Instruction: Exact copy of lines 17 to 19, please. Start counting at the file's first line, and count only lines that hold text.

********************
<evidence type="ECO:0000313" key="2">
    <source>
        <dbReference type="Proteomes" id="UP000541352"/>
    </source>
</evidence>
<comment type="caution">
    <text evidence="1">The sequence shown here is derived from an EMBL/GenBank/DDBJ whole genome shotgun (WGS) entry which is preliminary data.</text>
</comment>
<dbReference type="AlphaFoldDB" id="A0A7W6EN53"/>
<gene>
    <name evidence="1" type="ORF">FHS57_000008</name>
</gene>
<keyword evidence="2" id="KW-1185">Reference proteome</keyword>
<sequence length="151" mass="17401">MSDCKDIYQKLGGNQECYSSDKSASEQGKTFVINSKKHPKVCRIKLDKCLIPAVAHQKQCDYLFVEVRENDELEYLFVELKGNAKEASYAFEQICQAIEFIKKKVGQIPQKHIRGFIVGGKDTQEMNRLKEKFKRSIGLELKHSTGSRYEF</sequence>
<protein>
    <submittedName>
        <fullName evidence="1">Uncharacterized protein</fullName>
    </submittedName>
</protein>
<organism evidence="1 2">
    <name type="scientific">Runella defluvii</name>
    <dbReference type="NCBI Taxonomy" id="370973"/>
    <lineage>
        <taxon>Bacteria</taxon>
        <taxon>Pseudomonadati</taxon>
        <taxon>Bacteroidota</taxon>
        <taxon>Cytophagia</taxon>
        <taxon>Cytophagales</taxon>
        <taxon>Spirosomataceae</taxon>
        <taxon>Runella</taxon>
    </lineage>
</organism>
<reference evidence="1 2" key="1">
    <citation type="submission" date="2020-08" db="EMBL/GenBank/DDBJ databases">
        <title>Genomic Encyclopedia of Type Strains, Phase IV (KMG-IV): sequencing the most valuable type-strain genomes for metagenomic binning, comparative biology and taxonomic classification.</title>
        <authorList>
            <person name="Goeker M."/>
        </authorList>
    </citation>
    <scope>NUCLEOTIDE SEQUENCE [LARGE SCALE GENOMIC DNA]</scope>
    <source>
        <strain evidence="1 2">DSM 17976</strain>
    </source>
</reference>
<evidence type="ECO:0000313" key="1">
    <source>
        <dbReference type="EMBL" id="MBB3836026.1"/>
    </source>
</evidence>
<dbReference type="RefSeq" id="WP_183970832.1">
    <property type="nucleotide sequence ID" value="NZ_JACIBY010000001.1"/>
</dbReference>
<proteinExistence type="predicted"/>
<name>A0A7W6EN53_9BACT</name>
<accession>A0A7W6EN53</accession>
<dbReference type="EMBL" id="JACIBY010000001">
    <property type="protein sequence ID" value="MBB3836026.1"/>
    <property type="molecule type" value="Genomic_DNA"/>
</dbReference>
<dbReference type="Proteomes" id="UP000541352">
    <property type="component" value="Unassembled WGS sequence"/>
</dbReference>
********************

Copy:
        <fullName evidence="1">Uncharacterized protein</fullName>
    </submittedName>
</protein>